While the downtown TIF has not hidden the fact that it subsidizes parking, members of the downtown TIF board interviewed for this story had little idea of how much the program has grown. The way the process works is that downtown business interests put together a wish list – projects they want to see TIF money spent on – and present it to Downtown Fort Worth Inc., the downtown business booster organization that oversees the TIF. Typically, the board rubberstamps the plan. “I sit on the [downtown TIF] board and did not know we are spending so much on this program,” said State Rep. Lon Burnam. “The argument can be made that the free parking program is a tool that boosts economic development downtown, but maybe we should study whether these parking spots are even needed. At some point, maybe the market takes over, and the free parking is no longer needed.”

The argument for the parking outlay is that it serves a dual purpose. The long-term parking leases “bridge the economic gaps that have occurred in downtown development projects, and we have found a way to kill two birds with one stone,” said Andy Taft, president of Downtown Fort Worth Inc. Taft emphasized that the long-term leases give real estate developers a dependable baseline income over several years, making it easier to attract investors to a project. “The developers need a comfort level, and the parking program strikes a balance between economic development and the need for parking,” Taft said. “The parking program allows the developers to finance these new developments long-term, and downtown get the free parking needed to keep the development robust.”

But some see the parking program as just another way for the city to funnel money to rich downtown business interests, while the rest of the city gets inferior services. “What is the quid pro quo for the community?” asked Hector Carrillo, president of the local League of United Latin American Citizens (LULAC) district. The Tarrant County Hospital District “can’t find the money to give healthcare for undocumented immigrants, but they can use their money to provide free parking for people going to Bass Hall. It’s always about downtown in this city, not the people who live in the neighborhoods. “Regardless of what these business people are saying, I doubt many people would not come downtown if they had to pay five dollars to park,” Carrillo said. “Plus they have all those free parking meter spaces on the street. So it’s free to park if you are going to see a show at Bass Hall or eat at a downtown restaurant. But if you want to visit a sick relative, you must pay for parking at John Peter Smith hospital. It doesn’t make any sense.”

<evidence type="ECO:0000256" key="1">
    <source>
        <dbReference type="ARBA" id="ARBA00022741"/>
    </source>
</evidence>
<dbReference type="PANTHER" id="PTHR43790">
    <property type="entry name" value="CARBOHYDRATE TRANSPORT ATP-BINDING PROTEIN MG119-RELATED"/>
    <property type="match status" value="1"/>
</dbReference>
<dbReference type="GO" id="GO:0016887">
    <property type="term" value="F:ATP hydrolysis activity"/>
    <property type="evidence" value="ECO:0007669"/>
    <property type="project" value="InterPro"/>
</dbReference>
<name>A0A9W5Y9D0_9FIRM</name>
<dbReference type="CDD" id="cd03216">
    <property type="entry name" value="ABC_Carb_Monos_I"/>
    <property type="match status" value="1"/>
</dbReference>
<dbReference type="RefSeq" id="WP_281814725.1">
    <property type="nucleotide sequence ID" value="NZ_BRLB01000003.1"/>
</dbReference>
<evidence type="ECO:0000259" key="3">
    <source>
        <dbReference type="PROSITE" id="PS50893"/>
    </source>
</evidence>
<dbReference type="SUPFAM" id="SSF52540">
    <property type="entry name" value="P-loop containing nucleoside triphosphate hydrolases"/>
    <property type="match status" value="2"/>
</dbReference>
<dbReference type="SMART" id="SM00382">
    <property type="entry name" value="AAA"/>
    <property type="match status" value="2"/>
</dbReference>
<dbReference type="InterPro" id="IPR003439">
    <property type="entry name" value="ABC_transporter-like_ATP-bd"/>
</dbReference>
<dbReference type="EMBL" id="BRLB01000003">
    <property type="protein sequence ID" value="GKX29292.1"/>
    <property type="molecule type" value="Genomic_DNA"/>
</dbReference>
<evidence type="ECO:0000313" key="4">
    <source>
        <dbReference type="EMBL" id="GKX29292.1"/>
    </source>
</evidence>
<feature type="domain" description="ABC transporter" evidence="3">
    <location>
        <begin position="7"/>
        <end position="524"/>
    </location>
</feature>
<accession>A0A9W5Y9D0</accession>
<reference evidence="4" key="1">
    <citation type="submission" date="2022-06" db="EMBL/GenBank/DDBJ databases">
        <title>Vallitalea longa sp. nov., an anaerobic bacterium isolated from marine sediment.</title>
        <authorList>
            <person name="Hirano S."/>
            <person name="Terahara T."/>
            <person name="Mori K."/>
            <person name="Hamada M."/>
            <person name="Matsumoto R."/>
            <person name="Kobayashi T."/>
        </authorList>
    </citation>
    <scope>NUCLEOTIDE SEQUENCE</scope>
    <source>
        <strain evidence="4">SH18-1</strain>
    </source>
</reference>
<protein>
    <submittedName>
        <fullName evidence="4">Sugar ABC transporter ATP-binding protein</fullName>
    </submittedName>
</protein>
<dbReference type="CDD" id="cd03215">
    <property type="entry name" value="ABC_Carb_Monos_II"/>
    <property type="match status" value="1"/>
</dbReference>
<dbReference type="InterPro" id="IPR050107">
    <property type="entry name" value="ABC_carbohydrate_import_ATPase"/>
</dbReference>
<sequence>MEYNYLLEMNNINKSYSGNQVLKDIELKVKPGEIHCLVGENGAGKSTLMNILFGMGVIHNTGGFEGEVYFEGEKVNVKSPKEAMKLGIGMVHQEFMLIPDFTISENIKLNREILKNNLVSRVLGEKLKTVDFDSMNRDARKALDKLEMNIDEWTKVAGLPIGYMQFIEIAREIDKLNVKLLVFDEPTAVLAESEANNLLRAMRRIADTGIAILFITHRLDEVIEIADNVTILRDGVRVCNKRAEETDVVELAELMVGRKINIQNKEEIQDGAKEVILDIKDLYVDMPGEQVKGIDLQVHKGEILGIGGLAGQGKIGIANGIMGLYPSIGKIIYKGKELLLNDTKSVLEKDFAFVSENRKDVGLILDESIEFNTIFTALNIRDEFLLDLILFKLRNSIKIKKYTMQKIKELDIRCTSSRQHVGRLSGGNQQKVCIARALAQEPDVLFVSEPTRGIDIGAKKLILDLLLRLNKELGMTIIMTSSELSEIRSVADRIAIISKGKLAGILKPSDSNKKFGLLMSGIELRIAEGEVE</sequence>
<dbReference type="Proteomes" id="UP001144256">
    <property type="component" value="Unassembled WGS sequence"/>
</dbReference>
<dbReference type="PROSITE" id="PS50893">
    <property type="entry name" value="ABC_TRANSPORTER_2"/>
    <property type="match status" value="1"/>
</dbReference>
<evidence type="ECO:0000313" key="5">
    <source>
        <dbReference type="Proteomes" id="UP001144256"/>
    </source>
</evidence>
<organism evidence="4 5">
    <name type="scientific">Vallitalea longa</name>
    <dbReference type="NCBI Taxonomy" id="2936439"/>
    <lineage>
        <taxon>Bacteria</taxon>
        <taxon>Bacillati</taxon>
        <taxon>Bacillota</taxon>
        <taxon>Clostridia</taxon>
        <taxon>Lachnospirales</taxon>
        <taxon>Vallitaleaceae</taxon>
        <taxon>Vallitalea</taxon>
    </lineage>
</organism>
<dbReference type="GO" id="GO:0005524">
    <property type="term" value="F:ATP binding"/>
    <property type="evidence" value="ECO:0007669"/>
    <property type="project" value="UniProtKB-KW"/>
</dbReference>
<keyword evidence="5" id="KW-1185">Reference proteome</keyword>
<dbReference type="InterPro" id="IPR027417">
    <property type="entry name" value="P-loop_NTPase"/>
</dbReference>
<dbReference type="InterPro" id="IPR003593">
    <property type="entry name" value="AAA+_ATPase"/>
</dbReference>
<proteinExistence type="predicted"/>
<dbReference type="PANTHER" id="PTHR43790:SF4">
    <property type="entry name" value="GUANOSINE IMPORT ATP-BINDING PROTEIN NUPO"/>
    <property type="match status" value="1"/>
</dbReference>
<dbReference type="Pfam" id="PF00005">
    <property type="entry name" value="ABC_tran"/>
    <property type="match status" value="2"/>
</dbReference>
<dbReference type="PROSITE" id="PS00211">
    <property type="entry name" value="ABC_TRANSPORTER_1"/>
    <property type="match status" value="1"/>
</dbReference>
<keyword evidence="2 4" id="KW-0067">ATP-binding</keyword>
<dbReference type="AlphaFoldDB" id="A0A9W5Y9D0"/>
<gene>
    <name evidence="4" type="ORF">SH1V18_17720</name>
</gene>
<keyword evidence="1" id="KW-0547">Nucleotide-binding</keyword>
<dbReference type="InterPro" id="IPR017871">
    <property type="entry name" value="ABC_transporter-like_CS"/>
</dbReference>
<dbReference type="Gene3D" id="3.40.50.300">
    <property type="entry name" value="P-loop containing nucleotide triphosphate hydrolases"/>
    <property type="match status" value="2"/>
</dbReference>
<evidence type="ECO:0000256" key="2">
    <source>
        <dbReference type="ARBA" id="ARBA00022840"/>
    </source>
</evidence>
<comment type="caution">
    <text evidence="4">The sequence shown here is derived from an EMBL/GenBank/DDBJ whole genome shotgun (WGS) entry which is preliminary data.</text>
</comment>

Hollern questioned whether downtown developers still need such incentives. “If everything is so vital and vibrant … as we are being told,” he said, “why do we have to guarantee subsidies for these developers so far in the future? The question no one wants to ask or answer is whether downtown … would be as vibrant without them.” TIFs were invented to give cities a means to attract investment to declining urban areas. California started them in the 1950s as a way to leverage federal grants, and other states followed suit over the years. Texas voters passed a constitutional amendment in 1981 that allowed cities to create TIFs. Fort Worth got into the act in 1995 with the Texas Motor Speedway TIF, followed by the downtown TIF the next year.

TIFs follow a basic premise: Take property tax receipts from one year as a baseline; in succeeding years, tax income above that level is retained to fund improvements within that district. For example, if a TIF district has a beginning property value of $100 million, and that grows to $125 million, the property taxes on the new $25 million are put into the TIF fund. The funding arrangement usually lasts 20 to 30 years. Over the years, the Texas TIF law has been amended to include areas that would never qualify as “blighted.” The law is now so vague that the Texas Motor Speedway, as well as downtown, can be categorized as blighted. In 2005, the state law was amended to allow TIF boards to “make grants and loans from the TIF fund for activities that benefit the zone and stimulate business and commercial activity.”